It was a risk, but Fianna Fáil would eventually return to power with Labour. Risk-taking was a characteristic of the man as a politician as his former press officer Seán Duignan attests to when discussing billion-pound negotiations with the EU.
Albert is a born gambler – at the track, in business and politics… When the chips are finally down, and there’s nothing more that can be done, he just stands back and watches – fascinated, fatalistic, almost stoic.
But, eventually, it was that that risk-taking that meant he is one of the country’s shortest serving leaders. Before we get to the downfall though, there were his remarkable achievements in the North.
‘Who is afraid of peace?’
On 15 December 1993, the Downing Street Declaration was signed by John Major and Reynolds. The agreement outlined that the constitutional future of Northern Ireland could only be decided by self-determination and that both governments would not encourage any particular outcome. It was the precursor to the Good Friday Agreement.
It wasn’t long before he was shaking hands with Gerry Adams on the steps of government buildings, a massively unprecedented move at the time but his approach – bullish at the time – was one that was maintained by all governments who came after him.
The question that underlined all of his decisions during that time was: “Who is afraid of peace?”
And what had previously seemed impossible came into fruition months later, with an IRA ceasefire announced on 31 August 1994.
His late entry into politics could also have been a factor in the growth of his reputation as a risk-taker.
Recalling a conversation with Reynolds, Duignan recounts:
Early on, he told me: ‘The main thing to remember about being in this job is that you’re here to make decisions, and that involves taking risks… You cannot get all the decisions right, but you’ll have no hope at all if you try to play it safe, and duck taking them… You’ve got to be prepared to take the responsibility and also, if you get it wrong, to take the consequences’. I was soon to learn that Albert Reynolds consistently played for high stakes, was prepared to back his hunch to the limit, and preferred to bet on the nose, rather than each way.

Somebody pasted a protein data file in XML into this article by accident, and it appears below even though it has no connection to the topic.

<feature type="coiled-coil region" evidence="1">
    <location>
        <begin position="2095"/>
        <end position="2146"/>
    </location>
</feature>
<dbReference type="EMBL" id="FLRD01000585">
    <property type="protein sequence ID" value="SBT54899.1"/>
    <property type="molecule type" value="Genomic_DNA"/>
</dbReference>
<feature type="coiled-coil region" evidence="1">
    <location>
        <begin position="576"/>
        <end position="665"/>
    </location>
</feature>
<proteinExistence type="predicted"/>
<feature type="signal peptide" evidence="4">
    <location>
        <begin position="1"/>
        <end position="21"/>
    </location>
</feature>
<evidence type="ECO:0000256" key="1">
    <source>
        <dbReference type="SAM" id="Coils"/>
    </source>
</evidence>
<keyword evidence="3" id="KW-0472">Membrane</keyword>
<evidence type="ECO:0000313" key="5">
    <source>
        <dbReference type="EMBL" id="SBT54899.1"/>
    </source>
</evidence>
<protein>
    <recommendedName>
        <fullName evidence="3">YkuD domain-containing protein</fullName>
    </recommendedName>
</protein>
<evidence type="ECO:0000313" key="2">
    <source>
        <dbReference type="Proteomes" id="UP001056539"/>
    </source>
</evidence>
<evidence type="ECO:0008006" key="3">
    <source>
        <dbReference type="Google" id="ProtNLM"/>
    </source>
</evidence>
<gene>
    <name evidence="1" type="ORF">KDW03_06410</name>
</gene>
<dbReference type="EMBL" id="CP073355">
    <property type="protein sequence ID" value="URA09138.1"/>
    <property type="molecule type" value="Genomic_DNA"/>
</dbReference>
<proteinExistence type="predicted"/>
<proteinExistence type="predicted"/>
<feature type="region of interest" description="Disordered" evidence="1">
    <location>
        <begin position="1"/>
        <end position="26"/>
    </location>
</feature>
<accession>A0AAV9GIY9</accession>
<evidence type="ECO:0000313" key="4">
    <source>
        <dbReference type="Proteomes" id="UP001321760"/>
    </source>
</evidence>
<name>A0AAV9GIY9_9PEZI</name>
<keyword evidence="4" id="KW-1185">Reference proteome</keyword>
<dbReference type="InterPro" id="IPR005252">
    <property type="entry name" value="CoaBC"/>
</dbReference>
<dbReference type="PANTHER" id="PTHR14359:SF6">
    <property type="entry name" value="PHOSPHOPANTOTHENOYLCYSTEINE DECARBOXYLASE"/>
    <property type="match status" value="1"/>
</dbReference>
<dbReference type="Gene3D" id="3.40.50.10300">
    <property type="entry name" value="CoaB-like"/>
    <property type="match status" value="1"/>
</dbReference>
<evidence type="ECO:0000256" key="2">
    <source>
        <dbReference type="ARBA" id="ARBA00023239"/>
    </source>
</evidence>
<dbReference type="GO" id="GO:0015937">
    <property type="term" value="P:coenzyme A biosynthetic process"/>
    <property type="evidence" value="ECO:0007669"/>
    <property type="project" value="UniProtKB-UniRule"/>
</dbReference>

But, ultimately, he was a self-titled deal-maker.
I’m a dealer. Not a wheeler-dealer or a double-dealer – just a dealer. That’s what I do, hard straight dealing. And that’s what I think I can pull off on the North, something they’ll all accept as an even deal.
The Northern Ireland Peace Process was certainly high stakes, and his confidence was backed by commitment and the building of trusting relationships. He forged a close working relationship with Major, despite him being a “reluctant partner”.
“..In many respects he had to be dragged kicking and screaming and it was to Albert Reynolds’ eternal credit that he won him over,” Fergus Finlay, former advisor Dick Spring, told RTÉ’s Morning Ireland today.
He was the most dogged, most persistent, most straightforward and most single-minded person I’ve ever met in terms of the pursuit of an objective.
That sentiment echoes what Mary Holland wrote in the Irish Times in the wake of the IRA and other paramilitary ceasefires 20 years ago:
It has been precisely the skills of a huckster, well, successful entrepreneur – his readiness to take a risk, cut corners, drive a hard deal and, crucially, to back an instinctive hunch with the necessary action – which not only wrested the much longer for ‘complete cessation’ of violence from the IRA, but has since provided, almost single-handed, the momentum to keep the peace process on course.